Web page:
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This is a post I wish I didn’t need to write.
My instinct in the current crazy situation we find ourselves in is actually to focus on fun upcycling and craft projects that keep us all diverted from the scary outside.
BUT…I also feel like I can’t deny what folk are needing out there, so with the help of some blogger friends, I have compiled a list of household items that you can make yourself with things you already own. Including how to make your own toilet paper!
There is an index below so you can skip straight to the item you are looking to make.
So far in my area, the only one of these that I haven’t been able to get from the shops is the toilet paper, but I have heard reports from people in other places that many of these other items, especially diapers (nappies in the UK), are getting hard to come by.
I know none of us really wants this to be our reality but I have to admit it made me feel better to compile this list and know that I have options for self sufficiency if I need them.
I realised there are tons of things I can make using leftover fabric or old clothing I already have in my home to make some of the items I would usually expect to buy at the store.
Arguably I should already be making and using some of these homemade items rather than store bought. Maybe you already use some of these as your first choice – if you do well done to you!
I sincerely hope you aren’t finding this post in desperation and that you don’t need these instructions because you’ve been forced into finding alternatives because of shop shortages.
What I am hoping is that this post makes it all feel a bit less desperate because you will feel confident that you can fend for yourself if you need to.
So maybe this one is a Pin it for later kind of post. One that you can keep in your back pocket as a a bit of a safety blanket.
If you have found this post because you need to make some of these items yourself, and you’d really rather not, I’m very sorry and I hope you will find the links I’ve included useful.
Feel free to ask any questions in the comments and if I don’t know the answer I will try to find it for you.
- Toilet Paper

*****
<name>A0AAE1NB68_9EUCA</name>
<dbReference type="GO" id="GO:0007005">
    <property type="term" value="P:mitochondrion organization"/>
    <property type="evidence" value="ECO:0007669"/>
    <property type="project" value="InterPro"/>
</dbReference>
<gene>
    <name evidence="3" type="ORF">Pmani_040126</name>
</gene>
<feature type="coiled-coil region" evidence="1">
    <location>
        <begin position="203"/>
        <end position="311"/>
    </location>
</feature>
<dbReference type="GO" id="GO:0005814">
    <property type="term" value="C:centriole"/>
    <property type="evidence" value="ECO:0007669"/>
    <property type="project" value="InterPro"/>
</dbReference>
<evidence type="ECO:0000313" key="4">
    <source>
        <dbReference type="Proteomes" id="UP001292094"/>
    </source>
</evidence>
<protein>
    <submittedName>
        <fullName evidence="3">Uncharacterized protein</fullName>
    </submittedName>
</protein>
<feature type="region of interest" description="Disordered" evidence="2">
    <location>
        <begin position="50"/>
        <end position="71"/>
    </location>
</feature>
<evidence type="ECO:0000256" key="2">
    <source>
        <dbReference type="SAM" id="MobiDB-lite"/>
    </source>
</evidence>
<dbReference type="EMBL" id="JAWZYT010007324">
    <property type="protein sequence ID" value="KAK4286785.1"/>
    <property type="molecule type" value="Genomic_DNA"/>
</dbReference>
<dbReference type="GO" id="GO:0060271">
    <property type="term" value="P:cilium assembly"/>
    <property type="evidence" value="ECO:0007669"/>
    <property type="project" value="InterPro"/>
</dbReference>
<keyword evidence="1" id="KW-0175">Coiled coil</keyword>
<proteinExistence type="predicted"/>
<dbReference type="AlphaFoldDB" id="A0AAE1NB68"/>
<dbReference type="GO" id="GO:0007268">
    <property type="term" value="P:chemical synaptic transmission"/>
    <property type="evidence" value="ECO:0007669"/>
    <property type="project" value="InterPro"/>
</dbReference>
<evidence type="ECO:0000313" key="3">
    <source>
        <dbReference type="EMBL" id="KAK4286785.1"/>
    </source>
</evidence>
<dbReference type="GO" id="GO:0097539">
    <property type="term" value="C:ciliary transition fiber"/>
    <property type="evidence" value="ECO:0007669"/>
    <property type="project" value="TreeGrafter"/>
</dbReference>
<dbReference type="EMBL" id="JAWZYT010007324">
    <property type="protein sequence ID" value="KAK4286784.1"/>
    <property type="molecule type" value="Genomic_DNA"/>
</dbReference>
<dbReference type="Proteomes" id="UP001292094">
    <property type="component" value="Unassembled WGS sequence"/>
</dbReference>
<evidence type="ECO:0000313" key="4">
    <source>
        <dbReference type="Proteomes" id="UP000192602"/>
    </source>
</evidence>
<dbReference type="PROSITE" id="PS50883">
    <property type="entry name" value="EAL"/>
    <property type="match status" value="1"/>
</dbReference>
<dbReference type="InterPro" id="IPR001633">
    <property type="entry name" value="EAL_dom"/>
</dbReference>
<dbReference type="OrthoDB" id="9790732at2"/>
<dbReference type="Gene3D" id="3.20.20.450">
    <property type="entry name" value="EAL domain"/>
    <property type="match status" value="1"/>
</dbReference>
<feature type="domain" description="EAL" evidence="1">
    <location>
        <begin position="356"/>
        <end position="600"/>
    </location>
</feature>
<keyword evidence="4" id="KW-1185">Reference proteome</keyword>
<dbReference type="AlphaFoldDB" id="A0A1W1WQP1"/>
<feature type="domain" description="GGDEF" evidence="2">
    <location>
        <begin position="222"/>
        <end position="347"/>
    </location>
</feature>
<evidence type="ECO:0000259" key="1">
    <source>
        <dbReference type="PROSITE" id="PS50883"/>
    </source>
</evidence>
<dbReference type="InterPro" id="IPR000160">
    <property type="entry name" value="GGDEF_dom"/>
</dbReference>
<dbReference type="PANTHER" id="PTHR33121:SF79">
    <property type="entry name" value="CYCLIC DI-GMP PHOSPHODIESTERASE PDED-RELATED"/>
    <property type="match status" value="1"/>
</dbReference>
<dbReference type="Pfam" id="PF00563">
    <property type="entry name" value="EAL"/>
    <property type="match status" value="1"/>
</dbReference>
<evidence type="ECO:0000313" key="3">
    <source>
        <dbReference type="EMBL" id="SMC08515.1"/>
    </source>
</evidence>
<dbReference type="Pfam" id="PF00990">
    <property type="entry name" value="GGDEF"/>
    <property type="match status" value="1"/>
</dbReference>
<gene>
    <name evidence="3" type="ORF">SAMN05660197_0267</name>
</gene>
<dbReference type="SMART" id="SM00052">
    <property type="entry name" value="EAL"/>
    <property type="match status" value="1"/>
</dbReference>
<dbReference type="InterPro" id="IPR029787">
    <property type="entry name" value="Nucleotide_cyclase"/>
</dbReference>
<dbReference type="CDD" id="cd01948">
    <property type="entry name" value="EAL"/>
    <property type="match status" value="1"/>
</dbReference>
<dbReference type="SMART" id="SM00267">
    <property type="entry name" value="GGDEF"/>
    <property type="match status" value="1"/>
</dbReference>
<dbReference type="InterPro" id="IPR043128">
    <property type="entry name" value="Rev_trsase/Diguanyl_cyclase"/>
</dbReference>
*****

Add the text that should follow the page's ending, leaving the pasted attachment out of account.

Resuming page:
- Sanitary Pads
- Baby Wipes
- Kitchen Sponge
- Beeswax Food Wrap
- Un-Paper Towels
- Nursing Pads
- Cloth Kleenex/Hankies
- Face Mask – to make for yourself or DONATE TO YOUR LOCAL HEALTH SERVICE
How to Make your own Toilet Paper
Whether you call it toilet paper or toilet roll it seems to be the most in demand household item of the moment. Which is a bit odd considering that in other parts of the world they have different solutions altogether.
However it is hard to give up your creature comforts and although I don’t have a tutorial for how to pulp your own trees and produce the paper tissue paper we are all used to using, Lisa Neri has a really thorough tutorial about how to use upcycled fabric to create your own reusable fabric toilet paper. She even includes tips on how to store it, wash it and use it.
How to Make Cloth Diapers
Many people choose cloth diapers as a first choice because they are so much better for the environment than regular diapers. However I would bet most of the people who use cloth diapers don’t actually make them themselves. But if you know how to sew this could be a great option for you in the current climate or even just to save money.
Here are several options for finding the right pattern for you:
Darling Diapers has a FREE printable pdf pattern for a newborn cloth diaper here and they also sell patterns for different sizes and types here.
If you need your hand held a bit more in sewing your first ever cloth diaper, the grey image above is from Homespun Aesthetic and they sell an in depth 21 page instant download PDF Pattern & Tutorial on Etsy.
Nightshift Sewing (the fun woodland print ones above) also have a PDF Pattern & Tutorial on Etsy for making your own cloth training pants if you are at that stage with your little one.
How to Make your own Sanitary Pads
You can sew your own sanitary or menstrual pads from fabric you already have around the house, whether that is old clothing or fabric remnants of the right type (these are generally made with flannel type fabrics but some cottons will also work).
There is a free tutorial here on Wikihow for making sanitary pads that include a base and liner pad.
Sewing Bee Fabrics has another FREE pattern and tutorial here for a menstrual sanitary pad that more closely mimics the shape of a disposable pad.
If you are looking for a specific shape, like a thong style pad for example, Baby Bonda do a low priced 3 size cloth liner digital download pattern on Etsy here.
How to Make Baby Wipes/Washcloths
You can make your own baby wipes and washcloths and replace store bought disposable wipes. Here are a few ways to make them.